In early June of 2012 the California Senate’s Policy Committee began debating whether to allow state-regulated online gambling. There have been rumors up until now that various proposals (including poker-only e-gaming run by the state).
Since this is one of the largest states in the USA (equal or larger than many European nations that allow online gambling) its adoption of cash-stakes casino entertainment will be a game-changer in a country just now negotiating with this new freedom.
It is the freedom to entertain oneself by betting, and in so doing possibly losing and/or multiplying one’s money. In a country known as an entertainment leader, there is something odd about most of America’s prohibition on things like web-based poker (despite the numerous land-based casinos operating legally).
Strangely, for the very superpower country responsible for much of the borderless Web’s development, American states are forced by the lack of a federal pro online-gambling law to try to delimit the Internet within particular states’ lines. Any state like California must ensure that its online gambling does not gain access by residents of neighboring states that don’t allow it.
California’s main competition for this new Internet market so far is:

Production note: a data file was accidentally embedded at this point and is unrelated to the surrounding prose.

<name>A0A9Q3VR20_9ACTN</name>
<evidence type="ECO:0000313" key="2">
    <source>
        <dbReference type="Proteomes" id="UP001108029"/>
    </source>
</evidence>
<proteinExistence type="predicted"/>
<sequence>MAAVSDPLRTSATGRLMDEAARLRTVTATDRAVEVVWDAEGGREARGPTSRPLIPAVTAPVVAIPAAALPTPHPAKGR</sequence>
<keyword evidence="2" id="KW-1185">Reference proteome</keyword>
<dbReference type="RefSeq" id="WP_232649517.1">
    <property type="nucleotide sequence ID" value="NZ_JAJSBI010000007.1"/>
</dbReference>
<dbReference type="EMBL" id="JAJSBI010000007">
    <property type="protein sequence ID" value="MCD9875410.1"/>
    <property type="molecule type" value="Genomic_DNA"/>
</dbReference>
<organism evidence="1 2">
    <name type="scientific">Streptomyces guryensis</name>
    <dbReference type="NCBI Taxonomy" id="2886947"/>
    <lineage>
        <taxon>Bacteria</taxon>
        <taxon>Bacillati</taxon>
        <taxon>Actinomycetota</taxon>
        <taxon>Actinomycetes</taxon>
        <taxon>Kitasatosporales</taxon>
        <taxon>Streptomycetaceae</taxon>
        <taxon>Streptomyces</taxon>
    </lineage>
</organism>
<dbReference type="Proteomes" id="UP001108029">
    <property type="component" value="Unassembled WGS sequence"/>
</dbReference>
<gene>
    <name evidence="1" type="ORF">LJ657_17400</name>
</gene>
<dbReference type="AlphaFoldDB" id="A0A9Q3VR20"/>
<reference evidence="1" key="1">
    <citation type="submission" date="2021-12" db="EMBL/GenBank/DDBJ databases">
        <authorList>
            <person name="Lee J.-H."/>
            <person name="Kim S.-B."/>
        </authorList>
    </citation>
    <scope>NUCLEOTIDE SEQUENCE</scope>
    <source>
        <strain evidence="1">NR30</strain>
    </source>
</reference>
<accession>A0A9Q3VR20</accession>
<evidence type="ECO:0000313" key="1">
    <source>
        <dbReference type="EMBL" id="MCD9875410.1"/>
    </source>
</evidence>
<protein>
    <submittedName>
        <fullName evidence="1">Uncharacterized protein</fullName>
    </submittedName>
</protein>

• Nevada/Las Vegas – online gaming licenses already approved
• Washington DC – trying to adopt its iGaming project
• New York State – ended cases against Full Tilt/PokerStars
• Illinois/Chicago – influenced federal review of anti-gaming policy
A big advantage that California holds against smaller or less glamourous states is the fact that it already pulls in bountiful numbers of tourists. And ironically, if it wants to not only adopt online gambling but also make it most profitable (that is, reaching out beyond the limited amount resident players), California must attract visitors who will play its web-based real-cash games during their stays.
Currently, California is home to numerous Native-American Indian tribal casinos, which a special legal right to do business. The new gambling law, the ‘Consumer Protection and Public-Private Partnership Act of 2012’, spells disaster for these. They had an exclusive right to purvey ‘video’ gambling, which has since come to include computer and mobile games. This new law will erode that advantage, so the tribes are fighting it.
One Californian tribe has already signed a ten-year contract with the world’s largest Internet casinos, Bwin.party. The tribal casino can see the tide coming in, which is the seemingly unstoppable appeal of Internet gambling, and it is preparing to play on this new equal playing field and chalk up its previous advantage.
If California does use online gambling revenues to save its slumped, indebted state finances, we expect a tempered, cautious approach. Two years ago, another bill to legalize gambling failed — but a lot has happened in two years. Excited yet? Read our review of bingo palace, one of the premier US bingo sites.